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Baghdad under curfew, government seeks unity
Updated: 2006-03-03 15:23

Iraqi troops and police patrolled the deserted streets of Baghdad on Friday after the government imposed a daytime traffic curfew to avert violence between Sunnis and Shi'ites on the Muslim day of prayer.

Iraqi policemen look at the wreckage of vehicles after a bomb attack in Baghdad, March 1, 2006.  [Reuters]

Embattled Shi'ite Prime Minister Ibrahim al-Jaafari warned clerics not to use "inflammatory" language from pulpits as he tried to rally Sunni and other leaders into a US-sponsored unity coalition to help staunch 10 days of sectarian bloodshed.

The main minority Sunni bloc ended a boycott of talks called in protest at reprisal attacks on Sunni mosques following the bombing of a Shi'ite shrine on February 22 -- violence has killed at least about 500 people, even by conservative official accounts.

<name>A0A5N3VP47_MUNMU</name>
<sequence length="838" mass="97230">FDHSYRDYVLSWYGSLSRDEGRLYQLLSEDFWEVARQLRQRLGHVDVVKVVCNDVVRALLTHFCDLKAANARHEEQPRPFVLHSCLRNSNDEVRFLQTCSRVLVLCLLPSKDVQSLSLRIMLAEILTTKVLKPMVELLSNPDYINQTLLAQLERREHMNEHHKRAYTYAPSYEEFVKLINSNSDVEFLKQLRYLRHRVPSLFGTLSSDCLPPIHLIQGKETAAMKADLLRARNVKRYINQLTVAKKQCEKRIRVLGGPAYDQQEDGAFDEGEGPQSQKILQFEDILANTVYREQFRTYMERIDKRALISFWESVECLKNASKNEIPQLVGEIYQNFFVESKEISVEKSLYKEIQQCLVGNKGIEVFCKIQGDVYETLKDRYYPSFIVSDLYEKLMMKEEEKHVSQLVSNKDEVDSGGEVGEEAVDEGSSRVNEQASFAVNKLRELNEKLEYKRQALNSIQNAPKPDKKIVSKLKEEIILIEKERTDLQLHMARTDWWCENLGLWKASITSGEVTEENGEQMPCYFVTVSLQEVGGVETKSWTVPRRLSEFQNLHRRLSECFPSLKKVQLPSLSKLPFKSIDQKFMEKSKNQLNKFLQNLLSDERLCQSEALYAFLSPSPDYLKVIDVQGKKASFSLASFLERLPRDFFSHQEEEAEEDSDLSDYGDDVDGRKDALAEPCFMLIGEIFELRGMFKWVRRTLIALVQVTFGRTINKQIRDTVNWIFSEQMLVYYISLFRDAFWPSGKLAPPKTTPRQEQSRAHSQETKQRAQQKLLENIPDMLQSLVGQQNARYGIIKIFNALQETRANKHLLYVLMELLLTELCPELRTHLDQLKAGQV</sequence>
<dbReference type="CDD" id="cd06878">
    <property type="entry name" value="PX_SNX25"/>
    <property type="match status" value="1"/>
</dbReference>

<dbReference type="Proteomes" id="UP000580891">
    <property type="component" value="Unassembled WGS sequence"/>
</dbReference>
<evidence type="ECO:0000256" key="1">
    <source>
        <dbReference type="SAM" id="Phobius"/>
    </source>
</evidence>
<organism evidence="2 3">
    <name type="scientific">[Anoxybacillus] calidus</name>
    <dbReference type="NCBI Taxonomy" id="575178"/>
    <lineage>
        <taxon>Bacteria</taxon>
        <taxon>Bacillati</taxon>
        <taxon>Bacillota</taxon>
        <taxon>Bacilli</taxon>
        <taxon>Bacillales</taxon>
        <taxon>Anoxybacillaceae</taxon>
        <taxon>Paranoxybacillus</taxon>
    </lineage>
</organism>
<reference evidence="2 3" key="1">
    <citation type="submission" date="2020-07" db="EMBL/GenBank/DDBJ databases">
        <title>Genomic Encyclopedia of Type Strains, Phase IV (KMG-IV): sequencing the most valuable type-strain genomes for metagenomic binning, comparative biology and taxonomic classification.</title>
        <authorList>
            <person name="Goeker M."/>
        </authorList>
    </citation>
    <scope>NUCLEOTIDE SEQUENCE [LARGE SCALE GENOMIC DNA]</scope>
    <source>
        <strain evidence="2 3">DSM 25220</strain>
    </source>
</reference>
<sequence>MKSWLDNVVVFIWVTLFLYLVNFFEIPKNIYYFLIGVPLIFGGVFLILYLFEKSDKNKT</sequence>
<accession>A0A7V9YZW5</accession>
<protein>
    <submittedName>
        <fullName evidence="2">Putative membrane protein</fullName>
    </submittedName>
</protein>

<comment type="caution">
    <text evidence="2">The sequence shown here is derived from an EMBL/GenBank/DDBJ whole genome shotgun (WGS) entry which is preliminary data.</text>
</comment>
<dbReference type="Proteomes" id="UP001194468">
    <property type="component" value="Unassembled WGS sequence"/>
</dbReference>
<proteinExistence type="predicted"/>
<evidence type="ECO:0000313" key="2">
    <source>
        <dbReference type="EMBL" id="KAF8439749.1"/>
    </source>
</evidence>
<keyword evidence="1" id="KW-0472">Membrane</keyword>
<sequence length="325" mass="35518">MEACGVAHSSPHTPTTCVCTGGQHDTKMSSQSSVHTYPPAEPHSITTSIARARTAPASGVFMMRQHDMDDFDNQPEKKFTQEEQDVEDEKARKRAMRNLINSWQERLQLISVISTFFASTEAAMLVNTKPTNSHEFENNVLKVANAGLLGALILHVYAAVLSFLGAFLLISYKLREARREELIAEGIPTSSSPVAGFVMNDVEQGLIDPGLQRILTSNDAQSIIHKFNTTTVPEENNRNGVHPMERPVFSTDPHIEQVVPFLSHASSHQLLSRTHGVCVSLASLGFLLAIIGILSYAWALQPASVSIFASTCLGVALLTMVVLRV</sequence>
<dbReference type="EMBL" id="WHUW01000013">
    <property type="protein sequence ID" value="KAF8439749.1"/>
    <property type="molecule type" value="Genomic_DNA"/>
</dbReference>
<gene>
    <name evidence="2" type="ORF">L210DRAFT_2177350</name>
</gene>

But after Jaafari hosted a late-night meeting on Thursday of the main parties elected to parliament in December, political sources said Sunnis, Kurds and other leaders were still pushing the dominant Shi'ite Alliance to ditch Jaafari as premier.

"The negotiations will go on but we still insist on removing Jaafari," said a senior official in the Sunnis' Iraqi Accordance Front.

Front leader Adnan al-Dulaimi was at the talks at Jaafari's office after escaping a gun attack on his car. More than 20 other people died on Thursday, including a Sunni cleric and five killed by a bomb in a minibus in a Baghdad Shi'ite district.

Critics accuse Jaafari, a soft-spoken Islamist doctor, of being ineffectual in combating rebel violence and economic collapse in his year in power as interim prime minister. Some, including US officials, look askance at his ties to Iran.

He narrowly won the backing of his Shi'ite Alliance coalition to lead the new government with the crucial support of the cleric and militia leader Moqtada al-Sadr; as the biggest group in parliament, the Alliance nominates the prime minister.

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